-- several stores in downtown Lowell had hand-operated elevators installed? Three stores that had elevators for all levels for passengers and stock included the old "Red Front Grocery" (directly east of Mi Ranchito) on the west side, the drug store at Clark and Commercial, and the " Sears" building. Two other buildings had heavy duty elevators, large enough for buggies and autos: the present building at the corner of Halsted and Commercial (Tish's) and at the Superior Furniture building.
-- in years past, the north side of the present Lowell Carpet Store was topped by a huge skylight? It furnished bright daylight for a professional photo studio that occupied the second level for many decades.
-- photographs taken from the top of the "stand pipe," Lowell's early water storage, have been found in local collections? Brave photographers climbed the 100-foot tower to take 'aerial' pics of downtown Lowell.
-- there was a stockyard in Lowell for many years, now gone? The large covered building with stock pens stood on the south side of Oakley Street, west side of the railroad, where there was a loading platform for shipping livestock to the Chicago Stock Yards.
-- after most snowstorms during winters past, the streets of Lowell were lined with a parade of bobsleds? Farmers would come into town for shopping or to bring crops to the local elevators.
-- Redwing Lake, northeast of Lowell, was formerly called "Shurte's (shoe-it's) Marsh? It was the site of the "Silver Fox Farm."
-- the area on the south side of Commercial Ave. near the downtown stop light was for decades a large deep empty space? No buildings were there until the 1930's and 40's. Posts and rough lumber served as a railing along the sidewalk. For some years a wooden bandstand stood there; a volunteer band often entertaining the downtown shoppers, many with their buggies parked in that empty space, now a part of the alley . For many years a story (or tale?) was circulated about town that there was a plan to extend Mill Street south of Commercial Ave., but the land owner refused to sell his acreage.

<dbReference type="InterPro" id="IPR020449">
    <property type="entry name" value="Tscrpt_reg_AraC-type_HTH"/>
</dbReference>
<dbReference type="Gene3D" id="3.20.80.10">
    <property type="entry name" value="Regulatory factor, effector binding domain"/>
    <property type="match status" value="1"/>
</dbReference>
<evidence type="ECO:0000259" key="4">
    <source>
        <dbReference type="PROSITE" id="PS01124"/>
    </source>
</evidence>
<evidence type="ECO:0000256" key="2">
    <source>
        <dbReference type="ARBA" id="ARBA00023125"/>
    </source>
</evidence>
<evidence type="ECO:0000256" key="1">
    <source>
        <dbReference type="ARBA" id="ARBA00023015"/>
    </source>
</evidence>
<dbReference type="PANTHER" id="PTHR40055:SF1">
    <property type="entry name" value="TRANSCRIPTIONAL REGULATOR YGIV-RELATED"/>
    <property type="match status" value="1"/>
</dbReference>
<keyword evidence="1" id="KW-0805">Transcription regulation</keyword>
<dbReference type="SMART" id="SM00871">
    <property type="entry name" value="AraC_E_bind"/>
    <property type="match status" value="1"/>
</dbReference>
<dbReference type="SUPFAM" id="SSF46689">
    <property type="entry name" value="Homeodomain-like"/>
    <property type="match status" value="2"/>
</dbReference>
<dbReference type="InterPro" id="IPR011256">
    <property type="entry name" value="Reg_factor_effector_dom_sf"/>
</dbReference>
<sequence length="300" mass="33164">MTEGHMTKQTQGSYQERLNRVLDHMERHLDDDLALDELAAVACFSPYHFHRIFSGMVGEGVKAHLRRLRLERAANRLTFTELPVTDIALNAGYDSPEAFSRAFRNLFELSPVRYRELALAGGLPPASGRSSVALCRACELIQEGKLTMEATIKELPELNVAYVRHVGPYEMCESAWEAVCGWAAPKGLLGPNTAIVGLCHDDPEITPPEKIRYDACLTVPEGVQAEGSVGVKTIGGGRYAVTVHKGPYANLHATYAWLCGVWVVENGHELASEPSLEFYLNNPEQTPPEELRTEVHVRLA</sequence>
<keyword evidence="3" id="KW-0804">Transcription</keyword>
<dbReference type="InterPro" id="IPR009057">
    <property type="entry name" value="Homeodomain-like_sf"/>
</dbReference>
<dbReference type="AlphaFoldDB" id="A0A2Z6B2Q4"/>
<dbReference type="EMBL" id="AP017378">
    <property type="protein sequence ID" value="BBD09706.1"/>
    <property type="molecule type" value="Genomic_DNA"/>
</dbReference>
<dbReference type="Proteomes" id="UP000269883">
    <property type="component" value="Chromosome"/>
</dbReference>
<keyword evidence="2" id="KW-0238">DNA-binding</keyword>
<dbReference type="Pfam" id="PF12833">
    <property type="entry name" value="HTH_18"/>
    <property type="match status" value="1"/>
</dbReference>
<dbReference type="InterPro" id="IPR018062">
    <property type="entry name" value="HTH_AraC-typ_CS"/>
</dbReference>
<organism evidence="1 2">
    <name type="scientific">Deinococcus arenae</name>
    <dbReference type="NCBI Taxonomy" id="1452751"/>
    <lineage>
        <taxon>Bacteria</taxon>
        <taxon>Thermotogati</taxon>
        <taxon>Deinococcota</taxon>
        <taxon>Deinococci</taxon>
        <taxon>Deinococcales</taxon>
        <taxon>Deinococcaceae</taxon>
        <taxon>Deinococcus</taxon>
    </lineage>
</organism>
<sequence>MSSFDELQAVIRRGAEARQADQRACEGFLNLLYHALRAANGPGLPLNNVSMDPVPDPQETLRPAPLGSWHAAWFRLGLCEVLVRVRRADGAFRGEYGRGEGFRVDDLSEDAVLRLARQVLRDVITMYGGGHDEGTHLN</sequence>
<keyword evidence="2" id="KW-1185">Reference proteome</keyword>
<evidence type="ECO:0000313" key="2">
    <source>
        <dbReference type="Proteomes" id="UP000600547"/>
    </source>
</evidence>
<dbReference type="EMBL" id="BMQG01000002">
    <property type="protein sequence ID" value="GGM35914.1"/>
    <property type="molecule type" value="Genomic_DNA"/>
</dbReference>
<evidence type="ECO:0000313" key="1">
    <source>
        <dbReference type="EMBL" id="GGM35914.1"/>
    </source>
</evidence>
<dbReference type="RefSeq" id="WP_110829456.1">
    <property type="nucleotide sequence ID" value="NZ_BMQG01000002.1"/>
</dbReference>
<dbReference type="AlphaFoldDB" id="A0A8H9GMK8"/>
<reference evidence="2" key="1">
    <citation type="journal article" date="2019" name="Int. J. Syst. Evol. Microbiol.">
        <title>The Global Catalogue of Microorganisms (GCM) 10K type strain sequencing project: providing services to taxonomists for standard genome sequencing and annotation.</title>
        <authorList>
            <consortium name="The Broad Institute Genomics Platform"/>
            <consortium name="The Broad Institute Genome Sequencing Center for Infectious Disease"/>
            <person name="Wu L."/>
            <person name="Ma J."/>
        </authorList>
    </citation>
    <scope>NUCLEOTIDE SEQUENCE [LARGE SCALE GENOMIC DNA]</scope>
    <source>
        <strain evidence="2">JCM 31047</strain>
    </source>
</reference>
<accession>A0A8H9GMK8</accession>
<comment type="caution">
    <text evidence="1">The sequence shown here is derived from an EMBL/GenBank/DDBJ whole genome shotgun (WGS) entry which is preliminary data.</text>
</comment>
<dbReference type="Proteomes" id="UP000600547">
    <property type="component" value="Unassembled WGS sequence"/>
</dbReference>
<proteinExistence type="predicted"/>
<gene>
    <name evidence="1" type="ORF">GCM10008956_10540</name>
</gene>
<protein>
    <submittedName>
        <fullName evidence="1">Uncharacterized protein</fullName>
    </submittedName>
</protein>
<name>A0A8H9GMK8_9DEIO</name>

-- Indiana Highway Rt. 2 went up and over the railroad at North Hayden? It was a steep incline of cinders until it was changed in the 1920's.
-- one of the early farmer's winter chores was to bring wood from the marsh to make sure that his family had enough firewood?
-- a story in a 1943 Lowell Tribune told of the finding of an invitation to a dance "sometime before 1885" at Hale's Hall that was in a frame building that stood on the site of the 1903 Lowell National Bank building, now the home of a C'est Moi beauty parlor at 316 East Commercial Ave.? Music was by Babbit's string band. Way back in 1870 the Weakly grocery and restaurant was in the lower level of that old frame building. The Sanger hardware store was there in 1874. The Lavino art gallery was in the upper level and a bakery was on the lower level about 1903, when the building was demolished to make room for the stone and brick bank building.
Return to Lowell History
Return to the "Pioneer History" A to Z Index Page